I asked a question about free public license conflict and the complexity of managing a code base, specifically mentioning Black Duck Software, Doug Levin’s Waltham, MA company that is making a killing helping companies understand just what exactly is in their code base. The panel agreed that it was important to focus when deciding what software with what existing licenses what the end results you are going to use it for.

Satya Dash asked Raasch a question about how much project management actually works in a open source environment?. Raasch has seen different approaches, but stronger, proactive project management tends to result in better project, as opposed to decentralized, more informal. Central interfaces are very valuable. Raasch also suggested that timelines are valuable, especially when the project is funded.

Marshall Van Alstyne finished the day by presenting research about Innovation, Openness and Platform Control. His research is funded by the NSF, Cisco and Microsoft.

Some key questions addressed by Van Alstyne’s talk:

  • How do business actually make money off open innovation?
  • Can intellectual property regimes be used to promote downstream innovation?
  • How do sponsored platforms (as opposed) to standards create value?
  • Does competition threaten or enhance innovation?

Van Alstyne went into a number of interesting examples of how downstream enhancement can add value. Examples:

  • Google Maps – Paul Rademacher – combines Craigslist with Google Maps. Lawyers say sue. Engineers say hire him! It’s now a staple of Google Maps and central to their strategy of bringing local information to the individual.
  • Metallica originally sued. Radiohead allows re-mixing, but if you post them back, they own it. Marshall doesn’t think they got this right.
  • Linden Lab allowed people to actually own property in 2nd life. Applications allow downstream innovation by users which has been central to their success.
  • Facebook ‘s rapid growth once they open the standard.

What’s the economic model behind opening platforms up? An initial sponsor offers platform value of V. Developers build value by creating new layers of application. In the future, the sponsor can bundle developed work in with their application to increase value extraction. Meanwhile, if developers have been treated fairly, sequential rounds of innovation can occur.

According to Van Alstyne, sponsor and developers divide surplus based on Nash bargaining.

Economics can also account for value added by developers. The price is limited until the platform sponsor bundles application into the open pool. Output is Cobb-Douglas – the open resource pool is added to production.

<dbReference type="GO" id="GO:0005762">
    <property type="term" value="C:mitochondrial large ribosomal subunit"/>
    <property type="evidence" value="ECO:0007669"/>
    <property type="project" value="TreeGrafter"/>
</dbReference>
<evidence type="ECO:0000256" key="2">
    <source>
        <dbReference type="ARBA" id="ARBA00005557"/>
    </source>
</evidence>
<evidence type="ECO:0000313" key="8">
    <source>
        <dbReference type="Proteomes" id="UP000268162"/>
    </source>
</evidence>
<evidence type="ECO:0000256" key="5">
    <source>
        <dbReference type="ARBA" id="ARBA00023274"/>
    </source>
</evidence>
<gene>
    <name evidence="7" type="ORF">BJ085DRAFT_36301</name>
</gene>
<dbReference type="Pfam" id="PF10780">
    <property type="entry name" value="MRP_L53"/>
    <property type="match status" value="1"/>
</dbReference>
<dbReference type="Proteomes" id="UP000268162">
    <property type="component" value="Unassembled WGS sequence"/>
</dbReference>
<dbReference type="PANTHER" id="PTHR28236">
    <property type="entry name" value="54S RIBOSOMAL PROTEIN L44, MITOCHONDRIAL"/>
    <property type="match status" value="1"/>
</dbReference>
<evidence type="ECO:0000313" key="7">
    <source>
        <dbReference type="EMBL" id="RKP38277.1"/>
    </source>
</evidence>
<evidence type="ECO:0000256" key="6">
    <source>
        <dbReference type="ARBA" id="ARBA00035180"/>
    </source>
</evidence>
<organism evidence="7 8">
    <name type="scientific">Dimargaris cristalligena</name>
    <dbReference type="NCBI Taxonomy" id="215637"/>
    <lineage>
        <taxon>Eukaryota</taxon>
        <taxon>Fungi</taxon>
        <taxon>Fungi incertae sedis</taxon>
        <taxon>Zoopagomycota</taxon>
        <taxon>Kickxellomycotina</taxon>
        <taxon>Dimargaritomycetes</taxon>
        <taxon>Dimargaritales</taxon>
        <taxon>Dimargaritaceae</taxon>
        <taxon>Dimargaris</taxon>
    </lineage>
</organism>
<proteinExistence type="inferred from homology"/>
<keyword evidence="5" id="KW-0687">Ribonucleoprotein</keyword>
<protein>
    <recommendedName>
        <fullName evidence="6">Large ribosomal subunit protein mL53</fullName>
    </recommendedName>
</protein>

So how should a firm manage the platform ecosystem? How open should it be? And when should new features become free parts of standard platform? In this case, it’s a spectrum, the more closed, the more you can charge upfront. The more open, the more others can add value. A firm should open a platform enough that the opportunity cost is proportional to the growth in value (elasticity of output). Addressing the latter question, firms should fold new features into the platform at the point time where the value of next generation output passes current generation.

Van Alstyne then asked: Who will win the next generation of the fight between Apple (iPhone) versus Google Android? Some advantages of open platforms versus closed:

  • Closed doesn’t require you to sacrifice platform project.
  • Closed allows you to selectively contract. To this end, private subcontracts dominate when developer pool is small. Open innovation dominates as network effects rise.
  • Open give you network effects from low cost experimentation, transparency, lack of hold-up.
  • Open allows users to see, modify or redistribute code which can lead to network effect benefits.

When does open beat closed? Originally, Apple was a lot more closed than Microsoft.
Microsoft opened up and a lot more software got developed. Van Alstyne points out that Android has already force Apple to open up some of its iPhone APIs. Another example is Cisco, which allows others to experiment on their platform. Cisco then buys the best ones (usually at market research).

Does competition deter innovation? Traditionally, you reduce innovation because you curb profits and if people can’t profit, they won’t enter. Google supporting Firefox is another example of subverting Microsoft.

Increasing developer competition decreases openness and innovation. Reason – if downstream profits fall, platform sponsor loses interest in subsidizing developers. With less open platform, developer output falls. One good question pointed out that this is non-linear, as companies have virtually no incentive to innovate when there is no innovation, but high competition results in inability to attract sufficient rents. That’s one reason to me why it is scary to be investing in energy right now with some of these models that seem relatively easy to invent around.

Increasing platform competition increases openness and innovation according to Van Alstyne. If a platform sponsor faces direct competition, the marginal value of downstream royalties rise relative to the marginal values of sales. Thus the platform opens! Look no further than the aforementioned Google Android versus iPhone example.

Prisoner’s dilemma keeps developers from cooperating naturally. Both want to develop on one another’s stuff. Everyone wants to use one another’s code to build on, but it becomes a “You give me access first” prisoner’s dilemma. This becomes a multi-party negotiation problem. In this case, you eed platform sponsor to give access to it (Think Microsoft bundling a browser, instant messenger, etc. into their platform). When that happens, the platform value grows greatly.

According to Van Alstyne, optimal choices substantially grow the platform, benefiting the sponsor, users and developers (lots of economic surplus to go around!) Overall, I thought Van Alstyne's talk was one of the best at the conference. He is bringing a real scientific framework to innovation and that is very much needed.